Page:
Every writer has a unique backstory, and Myrna Parks is no exception. Hailing from rural Kentucky and overlooking the Mississippi River, Myrna writes romantic and inspiration fiction because, well, she’s called to. Here’s a look at Myrna’s start and her writing life today.
Welcome! Please tell us a little about yourself.
As a sharecropper’s daughter, I grew up in rural Kentucky surrounded by blue skies and butterflies. I married my second husband, a local farmer, one month after my seventeenth birthday. More than a decade ago, after struggling with depression for much of my life, God supernaturally delivered me from the quicksand of despair. Free and overjoyed, I began to share the message of hope that comes through the love of Jesus Christ by teaching, writing and motivational speaking.
My husband and I have two children, five grandchildren, and two grand-dogs that sleep with us whenever their Masters travel out of town. We continue to live in our little hometown of Hickman, which sits atop scenic bluffs overlooking the Mississippi River.
Why did you start writing?
Writing is a calling, for me, and is something I would never have envisioned for myself.
How did you start writing?
While attending a workshop in Paducah, I met an experienced writer who was teaching one of the classes in which I had enrolled. Mrs. Roberta Jones became my mentor and encouraged me to pursue writing as a career. Feeling inadequate and yet excited, I purchased several of the books she recommended, and then like a teenager learning to drive, I slid behind the mental steering wheel and began to wobble down the road of make-believe.
Initially, I planned to write only inspirational books and articles. However, since repetition is essential to mastering any craft, I decided to write fiction as a practice exercise. The way a potter fashions a lump of clay upon her spinning wheel, I squeezed, shaped, molded and spun characters within plots until I knew my pretend-people and places better than I knew myself. That which started as practice soon turned into an obsession. Even though my first novel lies hidden like a lopsided pot within the deep recesses of a file drawer, somewhere between the tortuous pages of a manuscript that was written, edited, deleted and rewritten again—an author was born.
How did you select your genre?
I have published in both romance and inspirational genres.
I selected romance because it flows naturally into my plots, and also has the broadest market.
I write inspirational books because my life’s verse is Psalm 105:1 “Give thanks to the LORD, call on his name; make known among the nations what he has done.” (NIV) My devotional, To Clean Or Not To Clean: Is That Your Question, was published to help raise money for a school in the Dominican Republic that helps rescue little girls from sex trafficking.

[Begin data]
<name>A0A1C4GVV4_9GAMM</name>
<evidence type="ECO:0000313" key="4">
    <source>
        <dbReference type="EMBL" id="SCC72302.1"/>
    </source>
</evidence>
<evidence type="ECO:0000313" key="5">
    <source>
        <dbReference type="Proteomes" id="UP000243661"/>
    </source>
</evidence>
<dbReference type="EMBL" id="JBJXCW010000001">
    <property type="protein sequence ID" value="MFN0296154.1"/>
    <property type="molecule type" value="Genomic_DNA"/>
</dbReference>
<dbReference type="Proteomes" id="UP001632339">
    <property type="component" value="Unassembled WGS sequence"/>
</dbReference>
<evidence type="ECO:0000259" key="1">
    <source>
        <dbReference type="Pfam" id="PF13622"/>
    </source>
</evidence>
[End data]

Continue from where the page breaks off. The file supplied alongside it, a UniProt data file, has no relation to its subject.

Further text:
What is your writing day like?
My goal is to work from 7:00 AM to 3:00 PM, five days per week. I begin each day with prayer and Bible study. As I dress, tidy my house, and prepare to write, I mentally slip into the plot of my current novel or book. Often, I edit one or two prior chapters, which helps to restart the engine of my imagination.
How do you organize your writing (outlines/note cards/post-its)?
I keep files on each project. Each hanging folder includes research materials along with a spiral-bound notebook that contains detailed descriptions of characters, places, dates, etc. For fiction, I also maintain a small notebook to use for quick reference of characters and locations.
What’s the most surprising thing a character has “told you?”
Near the end of one novel I was shocked to discover the main character was already married to one of the men trying to woo her.
Do you have a list of characters that you’re saving for future use? What kind of information do you keep on these characters?
Absolutely, yes! I have physical descriptions, birth dates, habits, strengths, and weaknesses. Also, I keep notes on things of which my characters are afraid; even if I do not divulge this to the reader this insight helps me understand what motivates a particular individual to act as they do.
What does your work space/office look like?
Four years ago, my husband converted our garage into an office for me. With a comfy reading chair, tall bookcases, and everything within easy reach of my desk, I am blessed with a peaceful setting in which to write. I’m fairly organized, not excessively neat, but do require a sense of order before I can work productively. Our house sits atop a tall hill and with windows overlooking the eastern horizon, I have a quiet view of the neighborhood below.
What is your go-to snack when writing?
Pretzel crackers or veggie straws are my preferred go-to snacks when writing.
If you could only recommend one NOVEL, what would it be? Why?
After giving this difficult question much thought, I recommend All Creatures Great and Small by James Herriot. I’ve laughed, cried, sighed and longed to visit the Yorkshire Dales of England while reading this book. I’ve read my dog-eared copy multiple times. The author’s skill in painting pictures using words is, to me, just as amazing as the paint dabbed upon the canvas of a Rembrandt.
If you could only recommend one CRAFT book (writing, no crocheting), what would it be? Why?
Lawrence Block’s manual Telling Lies For Fun & Profit is my go-to instruction book on writing fiction. One of the first books I purchased while learning the craft of plotting, characters, and intrigues, this volume holds a prominent place within my bookcase.
Is there anything else you’d like to add?
I would encourage every writer to use criticism as a tool with which to hone your craft and not a method of self-torment. Wait days, weeks, or even months before self-editing for that which appears to flow seamlessly during creation can reveal many flaws when re-visited.
Thank you so much for appearing on my blog! Have a blessed day!